When I came to the U.S. over 25 years ago, I didn't consider what I was leaving. I don't remember eating jackfruit in Dubai but I ate it on vacation to India. Anyway, here I am in this country and after years of missing a fruit, I saw the canned version; all soaked in syrup. It did satisfy me then but soon after I had the opportunity to go to India again and after eating the original, I couldn't go back to eating the canned fruit anymore.
In case you are wondering about the fruit I'm referring to, I thought I'd share a picture! The one above is one of the smallest jackfruits (15 lbs) that was mailed to be as a B'day gift. These fruits can get as large as 80lbs. There's a blog post called "American fruit" that I wrote where I discuss trying to buy a "slice" of this fruit. I was aghast that someone sliced the fruit in 1" slices. Who does that? The fruit needs to be cut into pods!
This is my first time cutting a jackfruit and even I knew not to slice it. Anyway, this is what it looks like opened! My friend who sent me the fruit sent me a link on how to open it, so I had some help. The top piece is half the fruit. I wiped out the goo that came out of center of the fruit. That center piece in the picture above is basically the quarter piece after the core has been cut! You can start taking the pods out from there. Here's what it looks like finished!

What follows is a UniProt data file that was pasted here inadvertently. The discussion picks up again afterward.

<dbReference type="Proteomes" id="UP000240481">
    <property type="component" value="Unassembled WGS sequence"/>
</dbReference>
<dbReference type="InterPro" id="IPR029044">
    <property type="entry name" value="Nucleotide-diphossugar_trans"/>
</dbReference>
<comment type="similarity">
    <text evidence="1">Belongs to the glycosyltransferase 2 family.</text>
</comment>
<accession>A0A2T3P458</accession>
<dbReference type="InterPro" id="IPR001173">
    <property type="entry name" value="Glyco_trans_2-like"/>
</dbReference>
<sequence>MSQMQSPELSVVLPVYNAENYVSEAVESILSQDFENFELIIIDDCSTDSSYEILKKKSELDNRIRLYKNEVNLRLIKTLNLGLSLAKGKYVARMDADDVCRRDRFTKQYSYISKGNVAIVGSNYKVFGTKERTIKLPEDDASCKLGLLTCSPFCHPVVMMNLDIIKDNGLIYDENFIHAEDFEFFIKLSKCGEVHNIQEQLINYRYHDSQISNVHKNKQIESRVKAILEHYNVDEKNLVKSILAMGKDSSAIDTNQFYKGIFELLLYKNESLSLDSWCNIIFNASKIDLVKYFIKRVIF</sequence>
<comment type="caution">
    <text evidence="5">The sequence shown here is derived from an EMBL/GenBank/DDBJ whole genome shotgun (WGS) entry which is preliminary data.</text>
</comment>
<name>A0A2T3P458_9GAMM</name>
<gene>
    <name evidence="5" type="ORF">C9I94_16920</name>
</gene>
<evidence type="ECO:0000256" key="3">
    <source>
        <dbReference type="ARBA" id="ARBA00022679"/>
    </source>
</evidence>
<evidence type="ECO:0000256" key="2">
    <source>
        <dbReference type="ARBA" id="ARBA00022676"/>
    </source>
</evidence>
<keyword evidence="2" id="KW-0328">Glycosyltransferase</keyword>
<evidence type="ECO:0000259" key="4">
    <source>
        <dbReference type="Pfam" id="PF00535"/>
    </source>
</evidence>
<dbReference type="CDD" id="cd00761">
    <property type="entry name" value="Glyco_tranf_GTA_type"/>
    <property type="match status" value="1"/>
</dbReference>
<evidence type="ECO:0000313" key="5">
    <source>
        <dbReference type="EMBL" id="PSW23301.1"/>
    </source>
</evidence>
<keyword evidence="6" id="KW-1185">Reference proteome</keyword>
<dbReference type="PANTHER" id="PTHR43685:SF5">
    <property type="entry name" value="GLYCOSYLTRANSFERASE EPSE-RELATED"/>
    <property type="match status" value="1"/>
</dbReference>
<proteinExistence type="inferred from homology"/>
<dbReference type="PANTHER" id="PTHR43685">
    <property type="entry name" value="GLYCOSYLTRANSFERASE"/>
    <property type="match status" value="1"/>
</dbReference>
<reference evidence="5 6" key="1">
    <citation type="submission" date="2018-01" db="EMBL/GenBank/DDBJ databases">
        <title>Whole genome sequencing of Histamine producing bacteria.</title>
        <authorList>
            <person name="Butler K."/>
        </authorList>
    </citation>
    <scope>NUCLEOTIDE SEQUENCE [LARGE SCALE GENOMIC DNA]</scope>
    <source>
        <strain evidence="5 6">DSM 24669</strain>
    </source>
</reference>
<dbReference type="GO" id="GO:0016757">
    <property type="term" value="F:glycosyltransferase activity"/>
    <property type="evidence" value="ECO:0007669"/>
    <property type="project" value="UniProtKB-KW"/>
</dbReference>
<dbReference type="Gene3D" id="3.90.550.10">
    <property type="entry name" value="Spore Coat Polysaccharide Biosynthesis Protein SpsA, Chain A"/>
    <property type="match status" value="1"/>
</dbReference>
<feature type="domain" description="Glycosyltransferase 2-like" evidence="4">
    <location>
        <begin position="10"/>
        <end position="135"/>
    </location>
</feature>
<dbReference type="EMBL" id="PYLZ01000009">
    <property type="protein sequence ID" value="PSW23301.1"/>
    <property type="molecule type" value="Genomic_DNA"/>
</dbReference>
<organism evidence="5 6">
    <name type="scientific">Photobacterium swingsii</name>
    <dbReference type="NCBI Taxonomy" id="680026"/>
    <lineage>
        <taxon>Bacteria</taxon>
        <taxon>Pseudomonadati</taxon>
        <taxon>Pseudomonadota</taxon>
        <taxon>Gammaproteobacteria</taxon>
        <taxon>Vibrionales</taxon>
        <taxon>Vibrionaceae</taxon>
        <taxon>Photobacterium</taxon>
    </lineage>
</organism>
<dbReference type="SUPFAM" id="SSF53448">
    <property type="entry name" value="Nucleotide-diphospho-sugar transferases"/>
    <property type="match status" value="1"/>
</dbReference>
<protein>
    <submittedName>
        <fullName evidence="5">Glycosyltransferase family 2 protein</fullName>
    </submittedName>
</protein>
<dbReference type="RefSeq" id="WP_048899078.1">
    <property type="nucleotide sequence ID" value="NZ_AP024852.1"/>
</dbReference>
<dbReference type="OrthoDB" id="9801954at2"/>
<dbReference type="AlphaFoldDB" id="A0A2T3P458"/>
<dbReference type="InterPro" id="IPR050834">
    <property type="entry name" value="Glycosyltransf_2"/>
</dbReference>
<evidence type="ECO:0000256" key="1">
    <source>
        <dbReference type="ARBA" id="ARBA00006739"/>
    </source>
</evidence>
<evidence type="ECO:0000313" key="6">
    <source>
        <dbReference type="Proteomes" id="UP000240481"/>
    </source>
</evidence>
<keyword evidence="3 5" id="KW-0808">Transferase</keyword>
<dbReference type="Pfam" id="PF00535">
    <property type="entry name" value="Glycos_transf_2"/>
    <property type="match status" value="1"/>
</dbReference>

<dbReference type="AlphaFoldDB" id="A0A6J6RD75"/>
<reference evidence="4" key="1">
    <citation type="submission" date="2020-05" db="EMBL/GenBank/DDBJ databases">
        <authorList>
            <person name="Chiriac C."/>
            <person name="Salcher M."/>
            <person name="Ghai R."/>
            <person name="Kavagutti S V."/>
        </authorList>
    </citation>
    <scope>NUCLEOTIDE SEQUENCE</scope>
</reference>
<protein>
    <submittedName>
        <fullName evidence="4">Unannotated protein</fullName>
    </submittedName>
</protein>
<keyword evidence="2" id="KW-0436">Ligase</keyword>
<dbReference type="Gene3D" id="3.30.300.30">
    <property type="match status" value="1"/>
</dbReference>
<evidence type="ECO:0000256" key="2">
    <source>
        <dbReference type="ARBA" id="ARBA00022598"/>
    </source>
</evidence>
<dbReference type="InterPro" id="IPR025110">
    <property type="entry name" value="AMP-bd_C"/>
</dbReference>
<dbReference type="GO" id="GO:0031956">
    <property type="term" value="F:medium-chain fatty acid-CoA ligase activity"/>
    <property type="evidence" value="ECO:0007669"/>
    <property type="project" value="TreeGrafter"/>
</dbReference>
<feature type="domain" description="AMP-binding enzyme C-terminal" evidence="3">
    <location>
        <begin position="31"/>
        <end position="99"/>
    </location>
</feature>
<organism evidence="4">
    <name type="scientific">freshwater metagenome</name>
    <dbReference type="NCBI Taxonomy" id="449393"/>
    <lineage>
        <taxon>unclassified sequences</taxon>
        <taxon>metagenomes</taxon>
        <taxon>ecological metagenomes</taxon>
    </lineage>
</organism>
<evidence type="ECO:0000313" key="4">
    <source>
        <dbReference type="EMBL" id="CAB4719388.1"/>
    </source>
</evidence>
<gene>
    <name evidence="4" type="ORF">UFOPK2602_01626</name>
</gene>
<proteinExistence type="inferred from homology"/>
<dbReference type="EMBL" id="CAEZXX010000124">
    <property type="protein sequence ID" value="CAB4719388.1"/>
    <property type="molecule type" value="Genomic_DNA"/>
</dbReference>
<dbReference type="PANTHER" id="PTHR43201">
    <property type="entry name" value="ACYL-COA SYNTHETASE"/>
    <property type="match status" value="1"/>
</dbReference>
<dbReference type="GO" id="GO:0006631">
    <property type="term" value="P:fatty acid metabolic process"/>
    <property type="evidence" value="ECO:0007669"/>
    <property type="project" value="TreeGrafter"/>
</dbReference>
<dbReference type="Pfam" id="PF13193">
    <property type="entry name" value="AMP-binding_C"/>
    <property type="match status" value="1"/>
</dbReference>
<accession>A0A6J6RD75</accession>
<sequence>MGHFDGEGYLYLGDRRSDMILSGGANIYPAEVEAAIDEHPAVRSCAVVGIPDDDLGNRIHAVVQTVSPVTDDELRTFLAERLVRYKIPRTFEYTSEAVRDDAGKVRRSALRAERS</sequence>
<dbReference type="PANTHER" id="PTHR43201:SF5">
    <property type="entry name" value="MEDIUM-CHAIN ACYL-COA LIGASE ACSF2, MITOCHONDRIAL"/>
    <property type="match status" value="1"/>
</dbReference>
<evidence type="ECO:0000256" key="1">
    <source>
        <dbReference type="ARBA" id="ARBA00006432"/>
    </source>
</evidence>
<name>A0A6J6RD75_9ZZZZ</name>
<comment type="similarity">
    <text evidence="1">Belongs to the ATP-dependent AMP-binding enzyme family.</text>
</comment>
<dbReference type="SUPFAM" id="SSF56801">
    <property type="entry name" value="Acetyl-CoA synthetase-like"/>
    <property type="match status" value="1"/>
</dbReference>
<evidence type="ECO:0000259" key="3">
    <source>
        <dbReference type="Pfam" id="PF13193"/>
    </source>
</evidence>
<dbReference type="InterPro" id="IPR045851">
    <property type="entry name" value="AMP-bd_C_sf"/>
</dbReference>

That's the center quarter after all the pods have been removed. The next picture is of the pods from the whole fruit and the final half after I have removed the pods from it.
I remember people who cut jackfruit as a child. They used to oil their knives so the gummy part in the center doesn't stick to it. I oiled my knife with olive oil and I also oiled my hands before dealing with the inside. The gummy part can be very sticky. I'm told it can stick fingers together. Well, turns out, using olive oil was an excellent idea. It also helped dissolve some of the goo and helped with clean up. I poured olive oil on my knife and was able to slowly release the goo that was inevitably stuck despite having the knife dipped in oil!
I feel fortunate to have access to this fruit from my childhood. I remember my honeymoon 3 years ago in Jamaica. They were selling jackfruit on the street and I remember telling our driver to stop to buy some. That was 3 years ago and before that I hadn't had jackfruit for over 10 years. So, to have access to jackfruit is a treat to me. I never imagined that I would be cutting my own jackfruit at my home but here I am.
Oh, the seeds can be cooked and eaten also. I don't have a picture of the seeds, but you can appreciate the size of the seeds in the second picture where you see halved seeds in the fruit. For the average midwestern American, this fruit is unheard of. For me, I can't wait to order my own fruit all the way down from Florida.
This was YUMM. :-)
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